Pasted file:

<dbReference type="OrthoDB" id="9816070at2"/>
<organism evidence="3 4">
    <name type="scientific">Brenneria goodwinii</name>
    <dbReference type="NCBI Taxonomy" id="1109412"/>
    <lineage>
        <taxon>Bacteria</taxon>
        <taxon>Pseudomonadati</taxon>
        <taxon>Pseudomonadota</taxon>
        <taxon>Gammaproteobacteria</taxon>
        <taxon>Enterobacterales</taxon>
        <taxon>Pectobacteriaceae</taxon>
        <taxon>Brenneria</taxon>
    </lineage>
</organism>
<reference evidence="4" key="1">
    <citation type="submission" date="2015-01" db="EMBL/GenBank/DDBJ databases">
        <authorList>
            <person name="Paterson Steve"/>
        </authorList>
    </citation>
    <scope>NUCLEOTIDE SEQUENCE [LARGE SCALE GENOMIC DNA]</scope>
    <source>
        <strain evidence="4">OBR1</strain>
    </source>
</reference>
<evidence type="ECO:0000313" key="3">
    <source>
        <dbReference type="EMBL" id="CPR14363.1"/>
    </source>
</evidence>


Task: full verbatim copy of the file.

<dbReference type="OrthoDB" id="9816070at2"/>
<organism evidence="3 4">
    <name type="scientific">Brenneria goodwinii</name>
    <dbReference type="NCBI Taxonomy" id="1109412"/>
    <lineage>
        <taxon>Bacteria</taxon>
        <taxon>Pseudomonadati</taxon>
        <taxon>Pseudomonadota</taxon>
        <taxon>Gammaproteobacteria</taxon>
        <taxon>Enterobacterales</taxon>
        <taxon>Pectobacteriaceae</taxon>
        <taxon>Brenneria</taxon>
    </lineage>
</organism>
<reference evidence="4" key="1">
    <citation type="submission" date="2015-01" db="EMBL/GenBank/DDBJ databases">
        <authorList>
            <person name="Paterson Steve"/>
        </authorList>
    </citation>
    <scope>NUCLEOTIDE SEQUENCE [LARGE SCALE GENOMIC DNA]</scope>
    <source>
        <strain evidence="4">OBR1</strain>
    </source>
</reference>
<evidence type="ECO:0000313" key="3">
    <source>
        <dbReference type="EMBL" id="CPR14363.1"/>
    </source>
</evidence>